North Carolina’s largest organ and tissue recovery organization, Carolina Donor Services, announced that 2019 was a record-breaking year for saving and healing lives for organ and tissue donation and transplantation. A record 265 deceased organ donors provided 811 organs for transplants last year. This was a 37% increase in organ donors and a 32% increase in organs transplanted over 2018. Additionally, Carolina Donor Services increased total tissue donors 14% to 1,278 and increased total tissues recovered 24% to 2,467, both new records.
In 2019, Carolina Donor Services’ Heart Heroes legislation became law on October 1, after being adopted by the General Assembly and signed into law by Governor Cooper. Now, the red heart on North Carolina drivers’ licenses and IDs includes tissue donation, along with organ and eye, and represents one’s legal decision to be a donor. A record number 1,352,973 North Carolinians registered their donation decisions through the DMV last year.
According to Carolina Donor Services’ President and CEO, Danielle Niedfeldt, RN, JD., some growth in donation is being driven by more people registering their decisions at the DMV and online, the donors’ next of kin authorizing donation, and drug-related overdoses. Additionally, there has been a significant increase in the recovery of organs for transplant from donors after circulatory death (DCD).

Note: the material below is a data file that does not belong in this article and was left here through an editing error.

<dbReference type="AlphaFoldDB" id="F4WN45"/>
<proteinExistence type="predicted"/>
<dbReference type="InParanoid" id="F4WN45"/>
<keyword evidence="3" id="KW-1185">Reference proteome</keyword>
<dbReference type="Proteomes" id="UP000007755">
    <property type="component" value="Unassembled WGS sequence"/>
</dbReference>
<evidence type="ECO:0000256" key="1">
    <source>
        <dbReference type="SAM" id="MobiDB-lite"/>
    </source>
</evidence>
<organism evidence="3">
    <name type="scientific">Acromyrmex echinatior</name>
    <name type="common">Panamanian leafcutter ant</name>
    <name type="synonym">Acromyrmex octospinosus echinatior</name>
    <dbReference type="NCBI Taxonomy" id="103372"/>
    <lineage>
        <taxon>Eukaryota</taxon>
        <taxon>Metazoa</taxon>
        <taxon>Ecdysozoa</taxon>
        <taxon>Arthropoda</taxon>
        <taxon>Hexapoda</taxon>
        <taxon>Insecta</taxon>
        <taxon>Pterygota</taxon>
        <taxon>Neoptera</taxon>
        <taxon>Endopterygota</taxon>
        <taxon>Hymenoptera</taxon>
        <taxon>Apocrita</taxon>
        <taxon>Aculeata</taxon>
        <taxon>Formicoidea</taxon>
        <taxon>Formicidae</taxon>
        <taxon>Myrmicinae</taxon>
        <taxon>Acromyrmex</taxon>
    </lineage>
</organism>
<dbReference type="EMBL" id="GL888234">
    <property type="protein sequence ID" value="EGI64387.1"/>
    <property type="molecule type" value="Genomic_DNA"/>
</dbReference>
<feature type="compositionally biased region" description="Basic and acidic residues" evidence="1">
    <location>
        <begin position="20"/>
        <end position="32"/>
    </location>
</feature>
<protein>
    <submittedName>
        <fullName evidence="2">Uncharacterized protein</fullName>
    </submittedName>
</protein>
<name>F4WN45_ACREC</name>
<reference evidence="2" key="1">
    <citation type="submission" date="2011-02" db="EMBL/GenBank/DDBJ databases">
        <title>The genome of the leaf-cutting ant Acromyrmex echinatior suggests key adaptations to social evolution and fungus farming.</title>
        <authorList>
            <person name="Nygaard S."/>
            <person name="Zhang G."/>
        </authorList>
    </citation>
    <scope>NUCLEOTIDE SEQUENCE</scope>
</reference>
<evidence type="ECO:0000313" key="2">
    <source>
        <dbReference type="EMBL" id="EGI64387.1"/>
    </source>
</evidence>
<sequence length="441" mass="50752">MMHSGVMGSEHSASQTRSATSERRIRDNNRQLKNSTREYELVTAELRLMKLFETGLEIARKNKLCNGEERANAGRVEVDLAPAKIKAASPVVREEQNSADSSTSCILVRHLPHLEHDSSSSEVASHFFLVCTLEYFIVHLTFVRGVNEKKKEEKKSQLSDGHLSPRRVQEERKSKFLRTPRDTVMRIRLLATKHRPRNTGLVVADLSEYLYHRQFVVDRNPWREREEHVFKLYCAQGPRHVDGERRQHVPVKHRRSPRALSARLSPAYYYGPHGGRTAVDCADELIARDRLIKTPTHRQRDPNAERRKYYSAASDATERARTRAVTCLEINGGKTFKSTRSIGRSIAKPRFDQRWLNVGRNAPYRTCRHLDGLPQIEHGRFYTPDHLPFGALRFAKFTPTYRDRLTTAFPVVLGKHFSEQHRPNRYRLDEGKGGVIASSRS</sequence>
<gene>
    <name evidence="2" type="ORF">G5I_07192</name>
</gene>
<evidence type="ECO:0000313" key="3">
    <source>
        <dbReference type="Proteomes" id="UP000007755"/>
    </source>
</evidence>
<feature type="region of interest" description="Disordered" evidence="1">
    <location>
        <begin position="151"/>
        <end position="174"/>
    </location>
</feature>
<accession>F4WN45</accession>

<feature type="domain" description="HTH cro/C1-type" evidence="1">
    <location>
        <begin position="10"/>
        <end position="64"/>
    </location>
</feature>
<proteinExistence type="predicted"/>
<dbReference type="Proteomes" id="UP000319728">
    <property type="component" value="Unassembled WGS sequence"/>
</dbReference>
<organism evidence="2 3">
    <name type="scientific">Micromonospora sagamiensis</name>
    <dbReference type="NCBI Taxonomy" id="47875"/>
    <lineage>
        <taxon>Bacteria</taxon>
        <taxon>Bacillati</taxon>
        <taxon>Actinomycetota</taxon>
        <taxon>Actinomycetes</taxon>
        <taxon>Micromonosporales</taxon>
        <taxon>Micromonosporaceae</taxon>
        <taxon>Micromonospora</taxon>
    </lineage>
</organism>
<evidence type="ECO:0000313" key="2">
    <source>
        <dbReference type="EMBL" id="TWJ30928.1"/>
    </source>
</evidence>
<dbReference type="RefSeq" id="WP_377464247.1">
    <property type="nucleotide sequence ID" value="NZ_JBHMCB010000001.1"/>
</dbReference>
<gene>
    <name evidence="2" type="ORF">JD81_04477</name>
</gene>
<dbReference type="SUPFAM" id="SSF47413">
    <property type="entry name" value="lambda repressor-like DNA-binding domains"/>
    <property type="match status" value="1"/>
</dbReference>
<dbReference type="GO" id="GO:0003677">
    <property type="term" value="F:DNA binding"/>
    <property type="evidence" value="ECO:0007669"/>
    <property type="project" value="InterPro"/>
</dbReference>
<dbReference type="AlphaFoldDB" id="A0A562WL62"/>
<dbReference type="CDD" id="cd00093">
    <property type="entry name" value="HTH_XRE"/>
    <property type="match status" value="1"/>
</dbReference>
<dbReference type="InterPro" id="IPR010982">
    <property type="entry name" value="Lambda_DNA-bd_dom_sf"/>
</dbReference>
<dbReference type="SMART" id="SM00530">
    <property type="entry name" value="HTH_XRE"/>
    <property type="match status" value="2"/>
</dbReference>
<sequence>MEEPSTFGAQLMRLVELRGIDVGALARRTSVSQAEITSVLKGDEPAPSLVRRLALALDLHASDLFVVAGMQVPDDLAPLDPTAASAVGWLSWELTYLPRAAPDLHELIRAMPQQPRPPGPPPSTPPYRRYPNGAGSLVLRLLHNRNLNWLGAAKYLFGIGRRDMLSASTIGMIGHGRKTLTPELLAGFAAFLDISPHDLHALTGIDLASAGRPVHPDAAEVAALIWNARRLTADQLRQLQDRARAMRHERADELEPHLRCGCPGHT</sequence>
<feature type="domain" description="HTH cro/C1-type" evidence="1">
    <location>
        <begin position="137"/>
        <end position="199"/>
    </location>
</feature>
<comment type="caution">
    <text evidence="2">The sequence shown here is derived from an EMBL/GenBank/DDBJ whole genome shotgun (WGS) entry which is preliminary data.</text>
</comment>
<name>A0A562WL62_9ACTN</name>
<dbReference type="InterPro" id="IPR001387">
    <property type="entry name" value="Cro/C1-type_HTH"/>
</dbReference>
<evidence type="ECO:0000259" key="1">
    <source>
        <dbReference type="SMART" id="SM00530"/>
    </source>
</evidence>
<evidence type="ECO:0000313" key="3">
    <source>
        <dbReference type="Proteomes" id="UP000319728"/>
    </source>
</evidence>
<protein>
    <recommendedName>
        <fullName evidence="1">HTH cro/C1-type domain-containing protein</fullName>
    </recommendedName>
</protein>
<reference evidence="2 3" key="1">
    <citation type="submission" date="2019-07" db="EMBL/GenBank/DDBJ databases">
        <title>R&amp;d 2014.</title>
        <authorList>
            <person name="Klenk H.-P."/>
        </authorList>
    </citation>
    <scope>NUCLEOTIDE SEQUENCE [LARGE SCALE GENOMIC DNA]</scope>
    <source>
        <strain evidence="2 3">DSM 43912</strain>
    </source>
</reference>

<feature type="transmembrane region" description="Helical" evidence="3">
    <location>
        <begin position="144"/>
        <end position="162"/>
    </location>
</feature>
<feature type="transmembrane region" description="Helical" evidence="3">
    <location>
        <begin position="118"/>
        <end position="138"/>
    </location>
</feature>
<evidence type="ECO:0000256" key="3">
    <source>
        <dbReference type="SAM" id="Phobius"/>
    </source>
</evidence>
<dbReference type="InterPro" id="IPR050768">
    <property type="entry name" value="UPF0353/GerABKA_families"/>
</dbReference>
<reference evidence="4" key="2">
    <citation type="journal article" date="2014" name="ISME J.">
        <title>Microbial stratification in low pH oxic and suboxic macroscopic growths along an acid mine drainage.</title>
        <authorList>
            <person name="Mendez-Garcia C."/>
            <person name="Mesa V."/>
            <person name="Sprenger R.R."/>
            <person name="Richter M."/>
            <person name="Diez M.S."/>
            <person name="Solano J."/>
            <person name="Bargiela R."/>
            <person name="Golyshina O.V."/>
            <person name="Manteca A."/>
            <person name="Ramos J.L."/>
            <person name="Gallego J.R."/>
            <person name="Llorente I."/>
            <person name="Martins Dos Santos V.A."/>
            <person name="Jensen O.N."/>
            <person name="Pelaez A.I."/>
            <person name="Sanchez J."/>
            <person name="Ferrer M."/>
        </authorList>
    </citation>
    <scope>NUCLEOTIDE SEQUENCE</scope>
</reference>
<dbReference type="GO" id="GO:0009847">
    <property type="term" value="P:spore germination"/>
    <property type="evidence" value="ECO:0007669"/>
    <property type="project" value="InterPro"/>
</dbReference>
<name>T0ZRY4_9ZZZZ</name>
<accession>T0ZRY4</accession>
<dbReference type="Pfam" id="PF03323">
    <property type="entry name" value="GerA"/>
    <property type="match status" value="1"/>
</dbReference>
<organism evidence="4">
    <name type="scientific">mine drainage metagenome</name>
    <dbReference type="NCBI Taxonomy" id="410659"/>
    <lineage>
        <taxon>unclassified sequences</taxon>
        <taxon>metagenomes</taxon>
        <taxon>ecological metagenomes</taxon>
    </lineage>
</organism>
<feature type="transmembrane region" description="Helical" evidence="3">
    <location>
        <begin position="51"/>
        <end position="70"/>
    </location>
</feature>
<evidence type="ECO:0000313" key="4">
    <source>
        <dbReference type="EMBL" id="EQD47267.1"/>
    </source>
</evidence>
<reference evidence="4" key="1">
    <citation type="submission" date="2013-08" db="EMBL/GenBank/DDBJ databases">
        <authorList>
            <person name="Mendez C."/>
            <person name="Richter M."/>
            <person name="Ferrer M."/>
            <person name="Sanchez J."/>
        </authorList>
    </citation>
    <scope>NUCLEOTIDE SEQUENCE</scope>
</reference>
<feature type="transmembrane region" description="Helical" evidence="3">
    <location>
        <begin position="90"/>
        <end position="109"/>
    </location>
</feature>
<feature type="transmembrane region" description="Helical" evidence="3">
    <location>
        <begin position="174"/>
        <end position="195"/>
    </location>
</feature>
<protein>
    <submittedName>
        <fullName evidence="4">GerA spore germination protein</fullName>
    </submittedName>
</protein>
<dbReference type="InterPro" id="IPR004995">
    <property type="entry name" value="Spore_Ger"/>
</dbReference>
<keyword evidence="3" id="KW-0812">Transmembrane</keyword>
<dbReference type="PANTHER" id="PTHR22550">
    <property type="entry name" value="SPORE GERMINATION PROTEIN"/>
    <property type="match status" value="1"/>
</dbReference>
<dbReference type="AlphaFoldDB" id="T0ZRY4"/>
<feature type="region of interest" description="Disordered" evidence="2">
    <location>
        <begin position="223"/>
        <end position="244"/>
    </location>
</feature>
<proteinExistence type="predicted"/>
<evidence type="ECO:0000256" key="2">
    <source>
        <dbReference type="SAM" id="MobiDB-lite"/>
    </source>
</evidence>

“I am proud of our accomplishments and our abilities to facilitate these generous gifts of life,” said Niedfeldt. “This was a team effort to save lives that includes our staff, board of directors, donor hospitals, transplant centers, DMV, and most importantly the selflessness of our donors and our donor families.”
Nationally, Carolina Donor Services joins other recovery organizations that have experienced increases in organ donors that projects to be nearly an 11% increase over 2018’s all-time high. During the past two decades, U.S. organ donation has doubled to enable nearly 40,000 organs to be transplanted.
“These numbers are a testament to those who say “yes” to donation and all the partners that work so hard to make donation and transplantation possible,” said Niedfeldt. “Yet, more must be done such as increasing the rate of North Carolinians who have registered their decisions to become donors (56.3%), which is below the national average (59.26%) and eliminating the waste of declined kidneys by recognizing the value of transplanting viable organs from complex and increased risk donors.”
Nationally, over 113,000 men, women and children, including more 3,000 North Carolinians, are waiting for life-saving organ transplants.
“Though 2019 was extraordinary,” stated Niedfeldt, “Carolina Donor Services is ready to save even more lives in 2020.”